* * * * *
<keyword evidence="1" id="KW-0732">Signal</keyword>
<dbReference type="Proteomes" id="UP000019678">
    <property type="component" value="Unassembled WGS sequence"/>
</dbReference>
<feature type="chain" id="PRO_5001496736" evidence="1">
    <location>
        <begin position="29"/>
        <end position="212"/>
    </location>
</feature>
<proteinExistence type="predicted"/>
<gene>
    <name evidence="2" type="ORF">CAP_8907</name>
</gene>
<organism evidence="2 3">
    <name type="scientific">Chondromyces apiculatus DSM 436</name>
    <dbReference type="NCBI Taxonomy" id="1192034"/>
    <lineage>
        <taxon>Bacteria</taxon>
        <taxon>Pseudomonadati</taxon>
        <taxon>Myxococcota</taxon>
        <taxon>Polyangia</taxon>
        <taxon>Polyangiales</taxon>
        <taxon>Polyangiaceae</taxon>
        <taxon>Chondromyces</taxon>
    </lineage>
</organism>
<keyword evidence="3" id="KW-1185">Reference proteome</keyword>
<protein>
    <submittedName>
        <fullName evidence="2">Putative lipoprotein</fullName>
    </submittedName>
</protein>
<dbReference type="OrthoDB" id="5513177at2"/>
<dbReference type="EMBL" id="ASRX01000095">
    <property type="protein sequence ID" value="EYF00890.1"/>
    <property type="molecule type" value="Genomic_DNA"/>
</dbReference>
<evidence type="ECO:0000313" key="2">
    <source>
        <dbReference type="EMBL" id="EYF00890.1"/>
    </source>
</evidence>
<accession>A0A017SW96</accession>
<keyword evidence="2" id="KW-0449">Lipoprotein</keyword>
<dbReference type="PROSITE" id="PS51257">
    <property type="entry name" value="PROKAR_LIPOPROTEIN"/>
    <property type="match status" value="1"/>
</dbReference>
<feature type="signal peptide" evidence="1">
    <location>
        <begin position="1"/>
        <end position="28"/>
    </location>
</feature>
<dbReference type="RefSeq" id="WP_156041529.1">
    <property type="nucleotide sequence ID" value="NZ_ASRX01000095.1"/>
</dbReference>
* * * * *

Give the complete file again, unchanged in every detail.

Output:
<keyword evidence="1" id="KW-0732">Signal</keyword>
<dbReference type="Proteomes" id="UP000019678">
    <property type="component" value="Unassembled WGS sequence"/>
</dbReference>
<feature type="chain" id="PRO_5001496736" evidence="1">
    <location>
        <begin position="29"/>
        <end position="212"/>
    </location>
</feature>
<proteinExistence type="predicted"/>
<gene>
    <name evidence="2" type="ORF">CAP_8907</name>
</gene>
<organism evidence="2 3">
    <name type="scientific">Chondromyces apiculatus DSM 436</name>
    <dbReference type="NCBI Taxonomy" id="1192034"/>
    <lineage>
        <taxon>Bacteria</taxon>
        <taxon>Pseudomonadati</taxon>
        <taxon>Myxococcota</taxon>
        <taxon>Polyangia</taxon>
        <taxon>Polyangiales</taxon>
        <taxon>Polyangiaceae</taxon>
        <taxon>Chondromyces</taxon>
    </lineage>
</organism>
<keyword evidence="3" id="KW-1185">Reference proteome</keyword>
<protein>
    <submittedName>
        <fullName evidence="2">Putative lipoprotein</fullName>
    </submittedName>
</protein>
<dbReference type="OrthoDB" id="5513177at2"/>
<dbReference type="EMBL" id="ASRX01000095">
    <property type="protein sequence ID" value="EYF00890.1"/>
    <property type="molecule type" value="Genomic_DNA"/>
</dbReference>
<evidence type="ECO:0000313" key="2">
    <source>
        <dbReference type="EMBL" id="EYF00890.1"/>
    </source>
</evidence>
<accession>A0A017SW96</accession>
<keyword evidence="2" id="KW-0449">Lipoprotein</keyword>
<dbReference type="PROSITE" id="PS51257">
    <property type="entry name" value="PROKAR_LIPOPROTEIN"/>
    <property type="match status" value="1"/>
</dbReference>
<feature type="signal peptide" evidence="1">
    <location>
        <begin position="1"/>
        <end position="28"/>
    </location>
</feature>
<dbReference type="RefSeq" id="WP_156041529.1">
    <property type="nucleotide sequence ID" value="NZ_ASRX01000095.1"/>
</dbReference>